True stories of a small flock of remarkable individuals -- and other critters.



Wednesday, July 22, 2015

Freezing Phoebe


O.k. I just can't take it anymore.  
Little Phoebe is wasting her entire summer hiding in the nest box all puffed up and insanely broody. She has barely seen the light of day since late May. Her beady eyes are getting beadier, and every day she looks less like a respectable Speckled Sussex and more like a cupcake. 
It's time for an intervention. 

So last night I froze several gallon-zipper-bags full of water, and right now I'm heading to the coop to implement this diabolical plan.

Come out and seize the day, my little lunatic chicken! 

13 comments:

  1. I'll have to remember this idea when I get a broody that won't stop. Good luck and I hope Phoebe comes to her senses?

    ReplyDelete
  2. Gads!!!!! It has come to this. My Louise has gone broody for a second time this summer. I will haul out the big guns now too. Tell us how it all turns out!

    ReplyDelete
  3. One good thing about keeping roosters around...a week in the Bachelor Pad and the girls are cured of their motherly delusions. Good luck, Lauren and Phoebe!

    ReplyDelete
  4. I once tried bagged frozen peas. Didn't do a thing. The girls, though, loved eating the warmed over peas.

    ReplyDelete
  5. Interesting, I never heard of that idea. I take them out and keep them in a separate area in a separate small pen. Feed and water but away from her comfort zone of her broodie spot. That usually cured her after a few days. Good luck! Paula-Windmill Farm

    ReplyDelete
    Replies
    1. Windmill Farm, that might be the next step for me!

      Delete
  6. Ugh Speckled Sussex! I will never get that breed again. I had two of them and they would go broody over and over. My plan, that worked, was to snatch her out (Thelma and Louise were there names) and put her in a large cat carrier and keep them in the basement where its cold until the broody stopped. One key though is to first move her into a separate area so she can release the 'broody poo'. OMG that is the most awful smelling thing ever. You don't want that in your house!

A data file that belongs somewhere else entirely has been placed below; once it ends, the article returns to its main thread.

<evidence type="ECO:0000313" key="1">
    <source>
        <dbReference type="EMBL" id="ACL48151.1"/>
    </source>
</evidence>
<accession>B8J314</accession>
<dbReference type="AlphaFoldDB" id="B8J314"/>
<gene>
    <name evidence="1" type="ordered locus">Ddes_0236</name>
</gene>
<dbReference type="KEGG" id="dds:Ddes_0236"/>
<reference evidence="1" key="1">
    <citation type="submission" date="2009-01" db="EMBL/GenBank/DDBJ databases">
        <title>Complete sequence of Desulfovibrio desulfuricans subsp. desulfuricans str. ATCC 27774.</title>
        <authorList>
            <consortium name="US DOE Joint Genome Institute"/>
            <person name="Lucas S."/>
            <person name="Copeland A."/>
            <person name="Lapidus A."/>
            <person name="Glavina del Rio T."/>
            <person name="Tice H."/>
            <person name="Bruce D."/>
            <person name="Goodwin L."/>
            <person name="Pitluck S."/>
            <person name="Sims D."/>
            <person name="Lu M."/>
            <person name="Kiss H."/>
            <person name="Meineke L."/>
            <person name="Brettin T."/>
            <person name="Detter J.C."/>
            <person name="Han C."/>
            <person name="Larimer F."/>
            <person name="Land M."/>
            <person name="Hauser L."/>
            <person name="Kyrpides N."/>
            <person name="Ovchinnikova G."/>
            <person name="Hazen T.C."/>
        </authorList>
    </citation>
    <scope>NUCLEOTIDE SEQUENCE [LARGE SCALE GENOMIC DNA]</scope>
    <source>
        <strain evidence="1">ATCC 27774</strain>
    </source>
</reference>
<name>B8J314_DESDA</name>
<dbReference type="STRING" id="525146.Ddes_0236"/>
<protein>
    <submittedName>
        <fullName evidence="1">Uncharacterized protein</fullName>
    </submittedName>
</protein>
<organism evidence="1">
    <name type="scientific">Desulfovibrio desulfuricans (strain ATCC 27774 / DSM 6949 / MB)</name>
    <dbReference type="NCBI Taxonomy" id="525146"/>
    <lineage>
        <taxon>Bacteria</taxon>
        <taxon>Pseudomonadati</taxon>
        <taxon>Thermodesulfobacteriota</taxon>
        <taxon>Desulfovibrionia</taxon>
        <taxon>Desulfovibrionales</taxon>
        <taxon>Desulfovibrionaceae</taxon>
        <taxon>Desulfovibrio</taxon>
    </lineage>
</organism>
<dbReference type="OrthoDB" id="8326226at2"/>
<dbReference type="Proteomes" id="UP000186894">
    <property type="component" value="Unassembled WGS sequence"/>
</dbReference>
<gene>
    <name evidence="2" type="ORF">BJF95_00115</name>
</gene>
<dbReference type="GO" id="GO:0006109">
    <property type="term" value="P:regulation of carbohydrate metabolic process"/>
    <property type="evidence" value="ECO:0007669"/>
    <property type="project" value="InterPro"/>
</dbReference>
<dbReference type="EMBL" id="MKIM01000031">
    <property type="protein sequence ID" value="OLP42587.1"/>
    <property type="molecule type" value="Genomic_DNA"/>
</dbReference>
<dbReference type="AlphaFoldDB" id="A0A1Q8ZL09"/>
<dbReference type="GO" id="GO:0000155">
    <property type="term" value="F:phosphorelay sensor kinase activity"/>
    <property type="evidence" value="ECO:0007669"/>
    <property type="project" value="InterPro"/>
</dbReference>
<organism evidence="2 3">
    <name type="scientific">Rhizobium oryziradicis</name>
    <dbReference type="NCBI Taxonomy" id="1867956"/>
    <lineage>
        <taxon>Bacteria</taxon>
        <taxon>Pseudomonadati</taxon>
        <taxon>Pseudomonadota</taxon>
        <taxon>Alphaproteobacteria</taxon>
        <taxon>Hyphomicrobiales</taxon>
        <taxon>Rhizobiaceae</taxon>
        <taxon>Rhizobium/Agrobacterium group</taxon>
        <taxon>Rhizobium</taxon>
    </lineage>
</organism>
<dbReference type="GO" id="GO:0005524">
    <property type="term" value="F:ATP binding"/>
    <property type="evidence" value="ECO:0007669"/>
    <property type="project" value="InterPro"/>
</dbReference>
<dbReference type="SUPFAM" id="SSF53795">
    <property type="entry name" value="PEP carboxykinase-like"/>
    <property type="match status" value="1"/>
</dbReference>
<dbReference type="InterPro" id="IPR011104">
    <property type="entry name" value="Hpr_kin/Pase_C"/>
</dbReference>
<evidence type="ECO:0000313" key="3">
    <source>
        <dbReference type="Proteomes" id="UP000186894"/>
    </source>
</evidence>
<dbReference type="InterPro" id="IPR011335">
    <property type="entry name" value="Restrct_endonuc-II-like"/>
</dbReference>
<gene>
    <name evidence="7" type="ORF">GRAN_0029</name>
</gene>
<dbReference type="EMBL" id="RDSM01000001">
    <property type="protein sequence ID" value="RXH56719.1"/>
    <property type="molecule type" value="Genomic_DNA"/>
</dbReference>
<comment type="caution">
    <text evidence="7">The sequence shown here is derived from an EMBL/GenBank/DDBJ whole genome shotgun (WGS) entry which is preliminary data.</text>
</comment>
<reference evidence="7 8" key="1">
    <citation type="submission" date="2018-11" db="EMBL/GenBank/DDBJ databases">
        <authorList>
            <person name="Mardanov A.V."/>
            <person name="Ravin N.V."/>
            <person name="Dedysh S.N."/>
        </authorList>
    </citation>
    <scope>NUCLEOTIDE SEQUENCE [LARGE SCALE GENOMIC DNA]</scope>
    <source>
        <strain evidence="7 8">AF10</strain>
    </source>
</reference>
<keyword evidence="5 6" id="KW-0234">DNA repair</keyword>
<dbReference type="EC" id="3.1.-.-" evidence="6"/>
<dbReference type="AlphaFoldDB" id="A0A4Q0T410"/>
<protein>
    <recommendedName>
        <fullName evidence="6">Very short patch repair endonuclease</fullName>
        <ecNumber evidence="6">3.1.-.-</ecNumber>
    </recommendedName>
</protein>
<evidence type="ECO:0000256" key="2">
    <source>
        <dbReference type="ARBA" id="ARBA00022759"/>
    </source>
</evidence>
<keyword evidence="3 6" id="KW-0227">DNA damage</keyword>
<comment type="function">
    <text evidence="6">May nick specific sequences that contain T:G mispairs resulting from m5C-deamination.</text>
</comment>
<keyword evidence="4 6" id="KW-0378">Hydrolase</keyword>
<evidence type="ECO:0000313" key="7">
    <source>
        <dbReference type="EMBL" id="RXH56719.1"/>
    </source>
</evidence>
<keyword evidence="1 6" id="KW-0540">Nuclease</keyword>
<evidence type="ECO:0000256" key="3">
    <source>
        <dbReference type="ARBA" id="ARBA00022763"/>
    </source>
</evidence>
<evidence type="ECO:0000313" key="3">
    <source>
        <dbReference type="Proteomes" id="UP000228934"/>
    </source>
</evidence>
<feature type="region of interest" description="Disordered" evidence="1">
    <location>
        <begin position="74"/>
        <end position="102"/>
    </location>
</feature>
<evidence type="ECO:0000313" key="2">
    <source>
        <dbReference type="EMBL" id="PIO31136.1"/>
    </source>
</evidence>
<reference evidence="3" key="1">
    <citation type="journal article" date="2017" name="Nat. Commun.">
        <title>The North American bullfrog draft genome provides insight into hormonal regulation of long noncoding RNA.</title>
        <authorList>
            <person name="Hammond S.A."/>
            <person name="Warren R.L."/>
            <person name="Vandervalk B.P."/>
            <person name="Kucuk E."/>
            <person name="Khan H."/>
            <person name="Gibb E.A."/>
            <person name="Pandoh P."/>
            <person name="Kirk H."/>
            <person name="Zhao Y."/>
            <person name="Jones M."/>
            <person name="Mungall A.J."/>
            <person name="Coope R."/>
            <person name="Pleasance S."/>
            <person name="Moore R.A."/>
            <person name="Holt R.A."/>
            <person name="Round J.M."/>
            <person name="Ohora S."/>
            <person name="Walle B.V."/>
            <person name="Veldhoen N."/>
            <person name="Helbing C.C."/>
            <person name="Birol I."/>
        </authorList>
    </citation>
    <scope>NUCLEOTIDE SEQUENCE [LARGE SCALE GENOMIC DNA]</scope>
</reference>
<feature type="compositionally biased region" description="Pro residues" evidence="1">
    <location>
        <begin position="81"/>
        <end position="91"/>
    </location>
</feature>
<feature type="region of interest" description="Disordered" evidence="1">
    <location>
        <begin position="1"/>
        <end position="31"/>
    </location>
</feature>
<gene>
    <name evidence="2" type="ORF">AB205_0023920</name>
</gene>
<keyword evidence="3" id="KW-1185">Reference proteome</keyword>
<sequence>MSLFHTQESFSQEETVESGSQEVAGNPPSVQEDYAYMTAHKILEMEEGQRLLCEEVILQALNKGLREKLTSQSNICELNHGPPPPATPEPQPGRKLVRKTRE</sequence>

ReplyDelete
  7. I'd try that with my white Rock who is broody, but with the heat we've been having, she'd probably just sigh in bliss!

    ReplyDelete
  8. Ahhh yes. The incessantly broody hen... One of my cochins and one of my Marans are broody ladies. I usually put them in a, smaller shady pen with no nesting space for a couple days and that does the trick. On a side note, I gave my broody coaching some eggs to hatch and she was an EXCELLENT mother.

    ReplyDelete
    Replies
    1. Oh autocorrect , how you vex me! I typed "cochin" not "coaching!"

      Delete
    2. Morgan, that's going to be my "Plan B!"

      Delete
  9. This happened to my Buff Orpington in May--I noticed after a week I hadn't seen her out with the other girls. And with no rooster in my yard, I knew she was sitting in vain! I thought she would "snap out of it" but after two more weeks, I knew I'd have to do something. I moved her (at night, and very carefully!) into a brooder, and the next day brought her four day-olds from the feed store. About 11pm, I slipped each chick under her and the next day she was convinced she'd actually done it! She was a fantastic mother, and she's FINALLY back to normal!
    Of course, I'm hoping she doesn't do this more than once a year, I don't really need THAT many chooks!

    ReplyDelete
  10. Poor dear. We send our love and sympathy.

    ReplyDelete